Accelerating the pace of engineering and science

Documentation Center

• Trial Software

Create Scatter and List Plots

Scatter plots can help you identify the relationship between two data samples. A scatter plot is a simple plot of one variable against another. For two discrete data samples x1, x2, ..., xn and y1, y2, ..., yn, a scatter plot is a collection of points with coordinates [x1, y1], [x2, y2], ..., [xn, yn]. To create a scatter plot in MuPAD®, use the plot::Scatterplot function. For example, create the scatter plot for the following data samples x and y:

```x := [0.25, 0.295, 0.473, 0.476, 0.512,
0.588, 0.629, 0.648, 0.722, 0.844]:
y := [0.00102, 0.271, 0.378, 0.478, 0.495,
0.663, 0.68, 0.778, 0.948, 0.975]:
plot(plot::Scatterplot(x, y))```

By default, the plot::Scatterplot function also displays a regression line. This line shows the linear dependency that best fits the two data samples. To hide the regression line, use the LinesVisible option:

`plot(plot::Scatterplot(x, y, LinesVisible = FALSE))`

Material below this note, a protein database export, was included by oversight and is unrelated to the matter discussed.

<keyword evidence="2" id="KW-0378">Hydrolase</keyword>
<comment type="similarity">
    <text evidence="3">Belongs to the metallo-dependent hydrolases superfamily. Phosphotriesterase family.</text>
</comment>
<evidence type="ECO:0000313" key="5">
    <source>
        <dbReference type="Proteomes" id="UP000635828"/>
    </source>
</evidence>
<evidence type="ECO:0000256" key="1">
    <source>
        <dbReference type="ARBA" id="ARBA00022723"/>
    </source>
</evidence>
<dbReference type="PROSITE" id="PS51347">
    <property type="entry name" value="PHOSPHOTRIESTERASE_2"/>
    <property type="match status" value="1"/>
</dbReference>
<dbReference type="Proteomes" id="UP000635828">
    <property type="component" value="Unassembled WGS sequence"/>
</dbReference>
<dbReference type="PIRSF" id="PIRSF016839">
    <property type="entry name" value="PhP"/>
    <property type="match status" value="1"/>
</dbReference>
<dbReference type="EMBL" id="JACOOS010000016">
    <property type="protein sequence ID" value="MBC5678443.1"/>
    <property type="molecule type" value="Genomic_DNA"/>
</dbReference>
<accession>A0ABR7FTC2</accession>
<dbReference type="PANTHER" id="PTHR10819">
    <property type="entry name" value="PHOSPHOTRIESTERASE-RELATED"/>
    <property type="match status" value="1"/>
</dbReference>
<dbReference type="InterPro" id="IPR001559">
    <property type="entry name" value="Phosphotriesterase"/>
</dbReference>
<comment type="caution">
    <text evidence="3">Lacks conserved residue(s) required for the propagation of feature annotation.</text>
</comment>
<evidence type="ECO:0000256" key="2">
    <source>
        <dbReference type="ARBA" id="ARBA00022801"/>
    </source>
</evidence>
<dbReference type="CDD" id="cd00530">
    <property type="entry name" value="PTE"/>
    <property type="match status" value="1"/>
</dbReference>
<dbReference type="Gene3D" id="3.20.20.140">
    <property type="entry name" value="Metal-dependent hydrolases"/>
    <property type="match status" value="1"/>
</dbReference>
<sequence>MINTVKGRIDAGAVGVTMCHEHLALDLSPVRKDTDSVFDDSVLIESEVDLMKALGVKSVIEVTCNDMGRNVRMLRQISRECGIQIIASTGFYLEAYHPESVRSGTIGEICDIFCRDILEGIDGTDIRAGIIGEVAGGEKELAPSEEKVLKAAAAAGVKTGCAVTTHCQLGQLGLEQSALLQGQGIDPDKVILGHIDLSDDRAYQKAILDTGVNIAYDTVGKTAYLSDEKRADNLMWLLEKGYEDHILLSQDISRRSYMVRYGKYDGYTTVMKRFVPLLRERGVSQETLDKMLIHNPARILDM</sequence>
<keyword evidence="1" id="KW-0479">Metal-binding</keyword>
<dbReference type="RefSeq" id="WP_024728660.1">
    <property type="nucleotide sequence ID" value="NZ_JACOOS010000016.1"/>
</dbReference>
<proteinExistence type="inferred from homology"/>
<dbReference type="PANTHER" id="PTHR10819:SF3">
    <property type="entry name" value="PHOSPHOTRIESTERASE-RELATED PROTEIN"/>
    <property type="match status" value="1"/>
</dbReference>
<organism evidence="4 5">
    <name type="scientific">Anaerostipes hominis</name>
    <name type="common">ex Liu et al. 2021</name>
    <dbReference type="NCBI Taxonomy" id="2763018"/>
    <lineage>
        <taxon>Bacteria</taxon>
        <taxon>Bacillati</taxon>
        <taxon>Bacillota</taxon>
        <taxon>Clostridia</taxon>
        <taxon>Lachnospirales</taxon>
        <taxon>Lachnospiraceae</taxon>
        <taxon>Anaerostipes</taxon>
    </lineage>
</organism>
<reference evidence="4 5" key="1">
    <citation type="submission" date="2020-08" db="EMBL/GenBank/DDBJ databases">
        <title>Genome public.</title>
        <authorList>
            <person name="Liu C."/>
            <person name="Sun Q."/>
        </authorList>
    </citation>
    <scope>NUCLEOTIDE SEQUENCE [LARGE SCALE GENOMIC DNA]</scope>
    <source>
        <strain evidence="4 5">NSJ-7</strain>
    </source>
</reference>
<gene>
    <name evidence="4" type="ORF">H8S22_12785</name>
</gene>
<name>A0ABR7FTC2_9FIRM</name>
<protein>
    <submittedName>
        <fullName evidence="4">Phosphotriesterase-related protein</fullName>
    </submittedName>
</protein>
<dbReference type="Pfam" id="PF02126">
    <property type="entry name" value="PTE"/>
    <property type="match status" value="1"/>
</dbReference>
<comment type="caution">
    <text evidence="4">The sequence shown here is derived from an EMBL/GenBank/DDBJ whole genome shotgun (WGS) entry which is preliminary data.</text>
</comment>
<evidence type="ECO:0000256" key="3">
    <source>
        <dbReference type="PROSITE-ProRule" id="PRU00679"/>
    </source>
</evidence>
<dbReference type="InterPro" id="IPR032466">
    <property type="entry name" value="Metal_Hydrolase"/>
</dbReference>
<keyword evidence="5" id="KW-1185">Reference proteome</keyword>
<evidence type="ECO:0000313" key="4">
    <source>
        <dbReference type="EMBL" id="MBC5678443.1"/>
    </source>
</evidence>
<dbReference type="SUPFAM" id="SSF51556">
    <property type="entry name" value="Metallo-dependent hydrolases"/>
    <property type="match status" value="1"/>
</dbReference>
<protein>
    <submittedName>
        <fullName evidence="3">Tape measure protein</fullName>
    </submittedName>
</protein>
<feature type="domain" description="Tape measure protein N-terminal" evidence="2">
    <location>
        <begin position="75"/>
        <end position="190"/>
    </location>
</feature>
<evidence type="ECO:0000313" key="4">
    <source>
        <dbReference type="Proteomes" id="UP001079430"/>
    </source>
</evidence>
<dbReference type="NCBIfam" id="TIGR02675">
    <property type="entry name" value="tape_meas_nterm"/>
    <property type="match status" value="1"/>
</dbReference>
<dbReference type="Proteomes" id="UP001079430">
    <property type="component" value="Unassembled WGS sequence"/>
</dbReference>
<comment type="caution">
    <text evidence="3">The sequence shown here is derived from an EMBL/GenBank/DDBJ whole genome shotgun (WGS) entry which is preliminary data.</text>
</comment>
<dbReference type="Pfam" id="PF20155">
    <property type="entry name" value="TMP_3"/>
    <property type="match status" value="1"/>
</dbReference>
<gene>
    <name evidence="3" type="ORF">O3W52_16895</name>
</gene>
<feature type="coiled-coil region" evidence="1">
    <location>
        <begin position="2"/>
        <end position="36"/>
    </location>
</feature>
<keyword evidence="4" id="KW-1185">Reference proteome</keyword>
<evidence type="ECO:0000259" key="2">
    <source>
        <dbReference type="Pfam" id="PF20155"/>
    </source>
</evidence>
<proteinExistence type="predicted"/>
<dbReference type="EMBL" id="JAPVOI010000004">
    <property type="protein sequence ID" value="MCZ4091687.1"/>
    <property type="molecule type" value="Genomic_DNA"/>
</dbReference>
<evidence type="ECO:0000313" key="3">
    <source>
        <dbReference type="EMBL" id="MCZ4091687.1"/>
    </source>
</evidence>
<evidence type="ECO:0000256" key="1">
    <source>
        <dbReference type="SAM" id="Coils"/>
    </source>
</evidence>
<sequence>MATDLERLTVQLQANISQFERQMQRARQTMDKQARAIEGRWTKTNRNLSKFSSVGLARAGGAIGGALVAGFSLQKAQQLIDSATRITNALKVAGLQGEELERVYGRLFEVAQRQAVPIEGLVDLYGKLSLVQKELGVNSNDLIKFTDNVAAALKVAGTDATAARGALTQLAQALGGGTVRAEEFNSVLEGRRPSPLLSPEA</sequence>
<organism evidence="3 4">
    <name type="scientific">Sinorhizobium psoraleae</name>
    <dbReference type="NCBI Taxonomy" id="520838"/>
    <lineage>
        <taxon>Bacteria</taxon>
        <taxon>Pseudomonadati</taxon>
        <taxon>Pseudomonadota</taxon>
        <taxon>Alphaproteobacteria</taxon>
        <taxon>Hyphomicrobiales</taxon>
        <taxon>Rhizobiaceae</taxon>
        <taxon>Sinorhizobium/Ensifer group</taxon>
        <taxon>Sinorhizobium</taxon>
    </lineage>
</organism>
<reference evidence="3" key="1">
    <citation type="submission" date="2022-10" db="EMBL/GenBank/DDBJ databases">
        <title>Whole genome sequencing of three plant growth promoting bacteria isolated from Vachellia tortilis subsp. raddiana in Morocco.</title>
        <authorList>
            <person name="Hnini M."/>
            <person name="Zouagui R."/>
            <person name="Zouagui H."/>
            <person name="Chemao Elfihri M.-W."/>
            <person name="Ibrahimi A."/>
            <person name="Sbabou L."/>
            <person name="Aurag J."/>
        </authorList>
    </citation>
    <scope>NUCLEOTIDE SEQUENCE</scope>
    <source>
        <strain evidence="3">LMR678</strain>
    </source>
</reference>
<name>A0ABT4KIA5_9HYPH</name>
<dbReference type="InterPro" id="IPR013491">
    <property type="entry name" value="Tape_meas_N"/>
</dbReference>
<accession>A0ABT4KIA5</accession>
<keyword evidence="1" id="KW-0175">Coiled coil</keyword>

Another plot that can help you identify the relationship between two discrete data samples is a list plot. List plots are convenient for plotting one data sample with equidistant x-values. They are also convenient for plotting combined data samples, such as [[x1, y1], [x2, y2], ..., [xn, yn]]. If you have two separate data samples, you can combine the data of these samples pairwise:

`xy := [[x[i], y[i]] \$ i = 1..10]:`

To create a list plot, use the plot::Listplot function:

`plot(plot::Listplot(xy), AxesTitles = ["x", "y"])`

By default, the plot::Listplot function connects adjacent points on the plot by straight lines. To hide these connections, use the LinesVisible option:

```plot(plot::Listplot(xy),
AxesTitles = ["x", "y"],
LinesVisible = FALSE)```